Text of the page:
The Illinois courts take a view much more pleasing to the beachfront property owner. The controlling case in Illinois isBrundage v Knox, a 1917 Illinois Supreme Court Decision. InBrundage, the Court found that the still water mark or "water's edge" is the line of ownership demarcation defining the boundary of the Great Lakes. This is the line where the water usually stands unaffected by storms or other disturbing causes. The Illinois Court found that Lake Michigan does not have a current nor is it affected by tides. Therefore, the Court found no reason to extend the boundary line beyond the still level of the Lake. This rejects the high-water mark as the boundary for bodies of water not affected by tides or currents.

It has been surmised that the change of heart in Michigan is owing to the fact that the low-water levels now experienced on the Great Lakes is resulting in many homeowners staking claim to these suddenly larger beaches. Some argue that a line in the sand cannot really be drawn because erosion and accretion make it a moving target.

Recent events suggest that Illinois may be in for a new battle.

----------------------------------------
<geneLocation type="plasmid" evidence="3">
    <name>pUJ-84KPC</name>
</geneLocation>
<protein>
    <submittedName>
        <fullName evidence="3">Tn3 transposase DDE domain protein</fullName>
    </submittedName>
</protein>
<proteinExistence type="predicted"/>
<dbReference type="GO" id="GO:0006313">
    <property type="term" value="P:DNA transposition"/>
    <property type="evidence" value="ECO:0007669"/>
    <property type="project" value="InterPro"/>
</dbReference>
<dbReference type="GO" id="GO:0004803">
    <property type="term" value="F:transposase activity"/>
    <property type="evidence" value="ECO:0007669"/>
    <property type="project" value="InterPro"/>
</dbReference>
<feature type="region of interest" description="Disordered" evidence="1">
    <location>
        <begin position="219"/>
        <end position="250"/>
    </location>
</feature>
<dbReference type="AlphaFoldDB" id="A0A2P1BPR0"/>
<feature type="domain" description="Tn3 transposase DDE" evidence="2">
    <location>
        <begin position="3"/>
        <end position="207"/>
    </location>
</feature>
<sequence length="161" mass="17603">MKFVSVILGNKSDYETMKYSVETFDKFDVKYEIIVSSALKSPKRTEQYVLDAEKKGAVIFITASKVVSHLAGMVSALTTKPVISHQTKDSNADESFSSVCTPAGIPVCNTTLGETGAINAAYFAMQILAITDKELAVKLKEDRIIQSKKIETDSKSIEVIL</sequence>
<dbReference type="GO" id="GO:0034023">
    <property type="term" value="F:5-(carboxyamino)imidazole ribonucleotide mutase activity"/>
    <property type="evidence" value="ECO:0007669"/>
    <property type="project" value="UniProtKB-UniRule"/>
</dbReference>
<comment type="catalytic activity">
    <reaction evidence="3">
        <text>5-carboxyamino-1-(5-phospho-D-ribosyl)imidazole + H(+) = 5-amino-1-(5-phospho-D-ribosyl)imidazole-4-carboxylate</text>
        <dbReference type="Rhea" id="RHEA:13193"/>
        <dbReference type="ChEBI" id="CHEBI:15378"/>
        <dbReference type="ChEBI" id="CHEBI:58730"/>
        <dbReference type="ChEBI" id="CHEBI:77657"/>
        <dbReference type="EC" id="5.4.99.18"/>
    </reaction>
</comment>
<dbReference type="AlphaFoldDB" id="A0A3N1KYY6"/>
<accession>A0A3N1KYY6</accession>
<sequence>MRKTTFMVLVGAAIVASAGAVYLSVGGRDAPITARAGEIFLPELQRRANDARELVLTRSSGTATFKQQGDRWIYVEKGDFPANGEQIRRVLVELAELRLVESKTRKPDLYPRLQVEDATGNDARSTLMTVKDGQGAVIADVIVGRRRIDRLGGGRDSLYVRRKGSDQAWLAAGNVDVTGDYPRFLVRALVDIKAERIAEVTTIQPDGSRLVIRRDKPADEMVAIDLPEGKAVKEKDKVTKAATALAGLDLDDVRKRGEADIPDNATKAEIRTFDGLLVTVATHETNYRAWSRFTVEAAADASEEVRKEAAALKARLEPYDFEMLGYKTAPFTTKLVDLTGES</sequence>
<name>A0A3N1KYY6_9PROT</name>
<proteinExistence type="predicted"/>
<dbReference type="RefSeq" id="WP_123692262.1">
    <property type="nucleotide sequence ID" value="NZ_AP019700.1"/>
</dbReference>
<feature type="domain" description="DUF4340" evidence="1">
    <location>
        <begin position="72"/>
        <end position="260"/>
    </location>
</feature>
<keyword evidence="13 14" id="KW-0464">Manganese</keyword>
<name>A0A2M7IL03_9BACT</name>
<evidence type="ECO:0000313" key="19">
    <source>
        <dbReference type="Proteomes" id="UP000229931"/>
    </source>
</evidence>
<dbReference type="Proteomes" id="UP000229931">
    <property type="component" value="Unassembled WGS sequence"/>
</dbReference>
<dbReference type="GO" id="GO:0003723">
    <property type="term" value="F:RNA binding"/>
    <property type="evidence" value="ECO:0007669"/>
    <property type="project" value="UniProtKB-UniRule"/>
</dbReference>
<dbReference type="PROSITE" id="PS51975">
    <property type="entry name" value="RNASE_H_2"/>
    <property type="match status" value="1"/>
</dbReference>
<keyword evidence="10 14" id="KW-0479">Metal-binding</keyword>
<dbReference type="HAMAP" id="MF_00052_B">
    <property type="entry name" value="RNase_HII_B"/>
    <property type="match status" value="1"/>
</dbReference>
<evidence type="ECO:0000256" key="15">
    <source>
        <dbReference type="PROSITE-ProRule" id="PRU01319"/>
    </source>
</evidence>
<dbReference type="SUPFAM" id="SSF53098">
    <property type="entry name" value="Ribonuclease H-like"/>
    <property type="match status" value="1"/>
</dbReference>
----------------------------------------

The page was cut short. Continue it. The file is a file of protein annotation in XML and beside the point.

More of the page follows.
In January 2009, the Illinois Department of Natural Resources submitted a document to the Coastal Programs Division Office that would expand the State's and the Federal Government's roles.

The Coastal Zone Management Program was established by Congress in the 1970s. The avowed goal was to provide resources to protect coastal regions of the thirty or more states eligible for the program. It is reported that Illinois stands alone in rejecting this funding. That rejection is owing to a history of distrust between the private homeowners and the government as it relates to the maintenance of the lake shore. In the late 1970s a group of North Shore property owners called upon the legislature to reject the program. It was feared that submitting to the program would force North Shore property owners to open the beaches to the public. These North Shore stalwarts won that battle and since that time the State has eschewed this revenue source.

The avowed goal of participation in the coastal program is to use these monies to stem coastal, bluff, and beach erosion, improve beach health, and preserve natural habitat.

But given the history of intense debate on this topic we will likely see beachfront land owners battle over this subject in the coming months. Also, stay tuned for an interesting battle following "The Friends of the Parks" proposal to fulfill Daniel Burnham's plan to make the lakefront 100-percent owned by the public.

What have I learned from my study on this subject? Next time you go to the beach bring a lawyer. I am available all summer.






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[Last update: 4-20-10]